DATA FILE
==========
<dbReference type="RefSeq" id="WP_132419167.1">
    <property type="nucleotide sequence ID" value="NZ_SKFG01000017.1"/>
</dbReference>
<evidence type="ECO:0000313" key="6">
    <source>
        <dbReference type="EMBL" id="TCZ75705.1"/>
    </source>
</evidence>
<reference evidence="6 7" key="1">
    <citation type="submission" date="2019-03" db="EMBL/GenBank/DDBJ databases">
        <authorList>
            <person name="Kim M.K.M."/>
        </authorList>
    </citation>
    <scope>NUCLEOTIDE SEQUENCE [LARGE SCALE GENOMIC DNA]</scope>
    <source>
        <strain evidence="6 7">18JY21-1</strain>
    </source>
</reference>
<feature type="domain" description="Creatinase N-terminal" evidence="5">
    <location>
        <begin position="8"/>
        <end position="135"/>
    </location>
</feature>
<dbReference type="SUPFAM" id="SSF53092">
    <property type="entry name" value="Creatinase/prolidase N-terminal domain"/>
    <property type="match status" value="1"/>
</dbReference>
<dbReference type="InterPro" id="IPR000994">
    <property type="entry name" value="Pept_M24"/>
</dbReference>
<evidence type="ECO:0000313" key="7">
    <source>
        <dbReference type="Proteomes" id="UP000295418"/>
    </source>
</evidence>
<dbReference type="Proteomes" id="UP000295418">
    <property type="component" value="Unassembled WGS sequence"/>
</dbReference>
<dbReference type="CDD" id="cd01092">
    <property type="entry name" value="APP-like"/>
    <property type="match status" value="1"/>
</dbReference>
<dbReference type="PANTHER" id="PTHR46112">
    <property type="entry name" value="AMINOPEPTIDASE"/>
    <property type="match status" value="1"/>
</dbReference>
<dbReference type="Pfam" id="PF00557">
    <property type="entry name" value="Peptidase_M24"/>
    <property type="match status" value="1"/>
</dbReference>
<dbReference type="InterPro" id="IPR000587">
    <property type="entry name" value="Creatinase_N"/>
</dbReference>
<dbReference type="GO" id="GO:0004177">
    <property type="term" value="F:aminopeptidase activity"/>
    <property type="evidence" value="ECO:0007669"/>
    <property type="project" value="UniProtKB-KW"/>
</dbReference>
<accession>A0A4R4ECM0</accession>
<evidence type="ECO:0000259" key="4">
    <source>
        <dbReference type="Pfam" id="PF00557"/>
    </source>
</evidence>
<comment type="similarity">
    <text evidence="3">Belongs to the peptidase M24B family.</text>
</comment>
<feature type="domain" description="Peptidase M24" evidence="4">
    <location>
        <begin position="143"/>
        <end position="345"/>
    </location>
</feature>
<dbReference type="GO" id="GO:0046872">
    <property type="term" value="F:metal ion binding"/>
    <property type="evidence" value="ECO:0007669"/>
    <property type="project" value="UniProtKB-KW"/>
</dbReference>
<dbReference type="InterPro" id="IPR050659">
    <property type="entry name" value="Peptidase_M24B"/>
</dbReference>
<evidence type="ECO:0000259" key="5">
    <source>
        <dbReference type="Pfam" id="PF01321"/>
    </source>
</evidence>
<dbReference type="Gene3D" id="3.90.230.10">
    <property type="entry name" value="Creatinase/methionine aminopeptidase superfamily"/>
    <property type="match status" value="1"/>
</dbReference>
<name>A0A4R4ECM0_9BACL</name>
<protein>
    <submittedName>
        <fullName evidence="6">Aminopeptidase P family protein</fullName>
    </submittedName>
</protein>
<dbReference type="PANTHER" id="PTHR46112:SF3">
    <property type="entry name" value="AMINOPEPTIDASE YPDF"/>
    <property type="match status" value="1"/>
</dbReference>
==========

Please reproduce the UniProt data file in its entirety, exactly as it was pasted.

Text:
<dbReference type="RefSeq" id="WP_132419167.1">
    <property type="nucleotide sequence ID" value="NZ_SKFG01000017.1"/>
</dbReference>
<evidence type="ECO:0000313" key="6">
    <source>
        <dbReference type="EMBL" id="TCZ75705.1"/>
    </source>
</evidence>
<reference evidence="6 7" key="1">
    <citation type="submission" date="2019-03" db="EMBL/GenBank/DDBJ databases">
        <authorList>
            <person name="Kim M.K.M."/>
        </authorList>
    </citation>
    <scope>NUCLEOTIDE SEQUENCE [LARGE SCALE GENOMIC DNA]</scope>
    <source>
        <strain evidence="6 7">18JY21-1</strain>
    </source>
</reference>
<feature type="domain" description="Creatinase N-terminal" evidence="5">
    <location>
        <begin position="8"/>
        <end position="135"/>
    </location>
</feature>
<dbReference type="SUPFAM" id="SSF53092">
    <property type="entry name" value="Creatinase/prolidase N-terminal domain"/>
    <property type="match status" value="1"/>
</dbReference>
<dbReference type="InterPro" id="IPR000994">
    <property type="entry name" value="Pept_M24"/>
</dbReference>
<evidence type="ECO:0000313" key="7">
    <source>
        <dbReference type="Proteomes" id="UP000295418"/>
    </source>
</evidence>
<dbReference type="Proteomes" id="UP000295418">
    <property type="component" value="Unassembled WGS sequence"/>
</dbReference>
<dbReference type="CDD" id="cd01092">
    <property type="entry name" value="APP-like"/>
    <property type="match status" value="1"/>
</dbReference>
<dbReference type="PANTHER" id="PTHR46112">
    <property type="entry name" value="AMINOPEPTIDASE"/>
    <property type="match status" value="1"/>
</dbReference>
<dbReference type="Pfam" id="PF00557">
    <property type="entry name" value="Peptidase_M24"/>
    <property type="match status" value="1"/>
</dbReference>
<dbReference type="InterPro" id="IPR000587">
    <property type="entry name" value="Creatinase_N"/>
</dbReference>
<dbReference type="GO" id="GO:0004177">
    <property type="term" value="F:aminopeptidase activity"/>
    <property type="evidence" value="ECO:0007669"/>
    <property type="project" value="UniProtKB-KW"/>
</dbReference>
<accession>A0A4R4ECM0</accession>
<evidence type="ECO:0000259" key="4">
    <source>
        <dbReference type="Pfam" id="PF00557"/>
    </source>
</evidence>
<comment type="similarity">
    <text evidence="3">Belongs to the peptidase M24B family.</text>
</comment>
<feature type="domain" description="Peptidase M24" evidence="4">
    <location>
        <begin position="143"/>
        <end position="345"/>
    </location>
</feature>
<dbReference type="GO" id="GO:0046872">
    <property type="term" value="F:metal ion binding"/>
    <property type="evidence" value="ECO:0007669"/>
    <property type="project" value="UniProtKB-KW"/>
</dbReference>
<dbReference type="InterPro" id="IPR050659">
    <property type="entry name" value="Peptidase_M24B"/>
</dbReference>
<evidence type="ECO:0000259" key="5">
    <source>
        <dbReference type="Pfam" id="PF01321"/>
    </source>
</evidence>
<dbReference type="Gene3D" id="3.90.230.10">
    <property type="entry name" value="Creatinase/methionine aminopeptidase superfamily"/>
    <property type="match status" value="1"/>
</dbReference>
<name>A0A4R4ECM0_9BACL</name>
<protein>
    <submittedName>
        <fullName evidence="6">Aminopeptidase P family protein</fullName>
    </submittedName>
</protein>
<dbReference type="PANTHER" id="PTHR46112:SF3">
    <property type="entry name" value="AMINOPEPTIDASE YPDF"/>
    <property type="match status" value="1"/>
</dbReference>